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16827Re: [XP] who do your pair with?

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  • Dossy
    Dec 1, 2000
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      On 2000.12.01, C. J. M. Booth <cjmb@...> wrote:
      > There are quite a few people who regularly/frequently post in this
      > group who seem to be the only ones who post from their company/domain.
      [ ... ]
      > As far as I can tell, all these people give sound advice, and make
      > thoughtful comments based on their experience. Yet we never seem to
      > hear from those that they pair with. I wonder why that is. Would any
      > of you care to explain, please. (I suspect that the explanation might
      > make some reference to the difference between introverts and
      > extroverts.)

      Hi, Chris! Thanks for mentioning me!

      I guess the short answer is: until recently, I was a closet XP'er.

      For many years, I've done most of the practices of XP. I did them
      because they came naturally. They produced the best results. They
      made the customer happy. I didn't have a name for my methodology,
      which made some people edgy but results speak for themselves.

      I never called it "pair programming" but I've always found working
      closely with someone else (whether it be the customer to determine
      requirements, or another developer to accomplish goals) worked
      better than doing things in a vacuum only to later find out of the
      edges of the two puzzles fit together.

      On the "smart people continuum" I'm somewhere near the bottom - I read
      very little, I barely study, and I can't keep too many ideas organized
      in my head at once. My abilities forced me to adopt a method of
      working that let me accomplish the most with the little resources
      I had: I make lots of small changes, and make sure that after each
      one, nothing broke. If I got sloppy and made multiple changes, I
      usually found myself having to back them all out and then applying
      one at a time until I found what broke, anyhow.

      Because I integrated often, in XP terms, I considered an iteration
      to be a day long. At the beginning of my day, I'd look at the
      outstanding tasks as prioritized by my customer and would figure
      out how many of them I could get done by the end of the day. I'd
      do them, and integrate them - the customer always saw progress,
      and was always happy with this. They felt like every day they
      were paying for has been well spent. (XP talks about iterations
      a bit longer, which probably works better for projects with more
      people - but I wonder if anyone else here uses or have tried
      iterations of one or two days long.)


      Then, I came across the XP white book and said "wow, validation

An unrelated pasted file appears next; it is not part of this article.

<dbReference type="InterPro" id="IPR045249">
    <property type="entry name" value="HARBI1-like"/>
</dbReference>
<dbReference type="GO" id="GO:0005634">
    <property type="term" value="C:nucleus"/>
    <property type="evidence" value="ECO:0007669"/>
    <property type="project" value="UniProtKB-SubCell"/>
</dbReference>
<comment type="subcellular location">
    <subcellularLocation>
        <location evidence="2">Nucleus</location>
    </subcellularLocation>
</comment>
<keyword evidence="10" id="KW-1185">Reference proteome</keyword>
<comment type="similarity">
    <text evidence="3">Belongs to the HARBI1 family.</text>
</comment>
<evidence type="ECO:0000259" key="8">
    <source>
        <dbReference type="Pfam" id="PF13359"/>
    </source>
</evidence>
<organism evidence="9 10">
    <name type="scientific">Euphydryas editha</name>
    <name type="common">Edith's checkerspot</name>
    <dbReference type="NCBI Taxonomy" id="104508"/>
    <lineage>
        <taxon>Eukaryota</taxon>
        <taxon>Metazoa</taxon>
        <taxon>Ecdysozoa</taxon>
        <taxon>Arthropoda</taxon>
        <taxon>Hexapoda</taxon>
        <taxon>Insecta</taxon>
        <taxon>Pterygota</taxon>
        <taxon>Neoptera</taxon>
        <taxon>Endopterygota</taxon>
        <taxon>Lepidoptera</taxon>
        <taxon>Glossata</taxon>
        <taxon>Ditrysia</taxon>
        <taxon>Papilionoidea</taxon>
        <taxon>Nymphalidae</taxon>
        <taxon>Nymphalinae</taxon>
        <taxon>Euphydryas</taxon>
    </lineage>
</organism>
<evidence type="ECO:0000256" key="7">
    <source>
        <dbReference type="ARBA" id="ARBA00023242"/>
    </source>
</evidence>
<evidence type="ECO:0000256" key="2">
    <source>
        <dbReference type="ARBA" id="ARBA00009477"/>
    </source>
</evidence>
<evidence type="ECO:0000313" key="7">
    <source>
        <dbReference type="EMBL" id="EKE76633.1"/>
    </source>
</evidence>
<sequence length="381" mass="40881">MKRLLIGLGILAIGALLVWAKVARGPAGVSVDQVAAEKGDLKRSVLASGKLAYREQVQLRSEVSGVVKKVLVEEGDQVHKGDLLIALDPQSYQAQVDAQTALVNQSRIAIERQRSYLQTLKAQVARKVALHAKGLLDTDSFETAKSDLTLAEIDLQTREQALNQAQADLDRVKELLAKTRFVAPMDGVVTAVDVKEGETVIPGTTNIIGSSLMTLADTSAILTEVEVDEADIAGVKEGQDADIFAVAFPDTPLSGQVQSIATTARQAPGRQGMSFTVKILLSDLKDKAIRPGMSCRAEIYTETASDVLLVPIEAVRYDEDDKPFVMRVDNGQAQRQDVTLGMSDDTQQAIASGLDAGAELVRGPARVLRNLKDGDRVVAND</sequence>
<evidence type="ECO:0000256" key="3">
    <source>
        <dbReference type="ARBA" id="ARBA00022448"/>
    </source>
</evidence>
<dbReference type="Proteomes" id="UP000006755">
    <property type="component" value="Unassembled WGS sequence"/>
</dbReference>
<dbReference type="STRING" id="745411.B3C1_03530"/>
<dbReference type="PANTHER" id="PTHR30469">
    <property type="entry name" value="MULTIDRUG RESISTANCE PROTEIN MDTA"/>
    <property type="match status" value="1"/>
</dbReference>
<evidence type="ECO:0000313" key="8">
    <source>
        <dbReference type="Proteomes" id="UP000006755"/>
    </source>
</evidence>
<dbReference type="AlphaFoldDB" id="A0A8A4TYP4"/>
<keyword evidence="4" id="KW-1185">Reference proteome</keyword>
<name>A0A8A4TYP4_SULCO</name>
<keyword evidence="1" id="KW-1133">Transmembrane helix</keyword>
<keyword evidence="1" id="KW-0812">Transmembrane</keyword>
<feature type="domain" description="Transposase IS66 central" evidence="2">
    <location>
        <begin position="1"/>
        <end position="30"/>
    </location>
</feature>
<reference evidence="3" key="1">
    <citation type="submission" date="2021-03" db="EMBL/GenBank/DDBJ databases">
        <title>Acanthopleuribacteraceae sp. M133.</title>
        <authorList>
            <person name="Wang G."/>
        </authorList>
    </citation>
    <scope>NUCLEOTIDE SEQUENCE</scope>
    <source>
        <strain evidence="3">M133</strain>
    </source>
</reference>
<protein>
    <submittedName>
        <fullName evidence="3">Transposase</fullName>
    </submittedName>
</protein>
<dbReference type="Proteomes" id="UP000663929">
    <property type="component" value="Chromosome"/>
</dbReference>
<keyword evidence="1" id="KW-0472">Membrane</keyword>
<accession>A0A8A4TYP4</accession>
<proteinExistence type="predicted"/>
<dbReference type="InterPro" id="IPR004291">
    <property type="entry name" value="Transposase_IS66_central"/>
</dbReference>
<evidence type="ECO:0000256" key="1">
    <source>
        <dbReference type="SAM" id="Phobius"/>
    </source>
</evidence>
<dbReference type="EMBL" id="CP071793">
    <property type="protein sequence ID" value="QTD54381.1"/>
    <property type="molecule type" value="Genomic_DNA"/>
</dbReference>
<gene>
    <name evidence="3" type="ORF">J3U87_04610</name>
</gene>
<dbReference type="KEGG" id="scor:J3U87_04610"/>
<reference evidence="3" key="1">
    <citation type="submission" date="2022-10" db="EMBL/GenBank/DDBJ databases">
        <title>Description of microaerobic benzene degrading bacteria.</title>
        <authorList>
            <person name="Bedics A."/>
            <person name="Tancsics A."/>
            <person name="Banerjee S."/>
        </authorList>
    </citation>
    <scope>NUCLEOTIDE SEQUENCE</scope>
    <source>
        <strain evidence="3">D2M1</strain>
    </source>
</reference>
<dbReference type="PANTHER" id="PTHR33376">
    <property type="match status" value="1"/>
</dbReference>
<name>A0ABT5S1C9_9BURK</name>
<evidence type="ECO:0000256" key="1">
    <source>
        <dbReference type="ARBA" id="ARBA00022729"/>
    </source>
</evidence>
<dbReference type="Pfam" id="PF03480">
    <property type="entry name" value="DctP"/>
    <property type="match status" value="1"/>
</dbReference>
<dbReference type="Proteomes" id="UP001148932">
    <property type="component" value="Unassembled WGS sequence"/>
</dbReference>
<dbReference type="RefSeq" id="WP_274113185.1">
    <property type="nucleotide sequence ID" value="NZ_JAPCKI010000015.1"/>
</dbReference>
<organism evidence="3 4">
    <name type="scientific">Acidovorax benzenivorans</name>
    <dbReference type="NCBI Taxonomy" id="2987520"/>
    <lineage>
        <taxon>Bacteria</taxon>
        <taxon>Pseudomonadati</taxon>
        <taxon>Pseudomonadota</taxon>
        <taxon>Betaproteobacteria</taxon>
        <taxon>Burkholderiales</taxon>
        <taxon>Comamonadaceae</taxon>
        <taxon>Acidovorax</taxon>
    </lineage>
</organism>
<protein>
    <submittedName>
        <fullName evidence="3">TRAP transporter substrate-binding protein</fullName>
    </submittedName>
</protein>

for what I've been doing!" It's given me the courage to, of
      sorts, come "out of the closet" about my XP. I actually refer
      to things as being XP-like now, and have convinced some folks
      to read some of the XP books. I've got one of my "business
      customers" reading the XP green book, and he has since gotten
      copies of it for all of his people. By the middle of 2001,
      I want to make the white and pink books "required reading" for
      all of our developers here.


      Now, to answer your question about why only I post from my
      company? Panoptic Computer Network is a company of one - me.
      It's the company I started to do all my freelance work under,
      and to keep "my stuff" seperate from "my employer's stuff".

      Now, I'm currently employed by one of the world's largest
      educational publishers (I don't want to say which... feel
      free to send guesses to me in private email if you like)
      which is where I've really been applying XP. Until working
      here, I've only done the "informal XP" that I describe
      earlier in the email.

      Why am I the only one posting from *that* company? Because
      everyone else spends their time surfing the web rather
      than subscribing to mailing lists? Maybe they don't
      know about this mailing list, or mailing lists in general.
      Maybe they're all busy forwarding joke emails to their
      friends and family. I have no idea.


      > PS Another question: do you folks talk over any of your postings with
      > your pairs?

      Oh no, never! I wouldn't want them to know that I tell stories
      about them to bunch of strangers! They might not want to pair
      anymore if they knew I was off talking about what we'd done,
      haha.

      I do bring back what I learn on this list to the folks I work
      with, so in the end my organization does benefit, but I never
      mention what comes from my posts vs. others ...

      Maybe I should. But then, maybe they'd realize we were doing
      XP, and would start to resist. I think it's better the way
      things are ... ;-) ;-)

      - Dossy

      --
      Dossy Shiobara mail: dossy@...
      Panoptic Computer Network web: http://www.panoptic.com/
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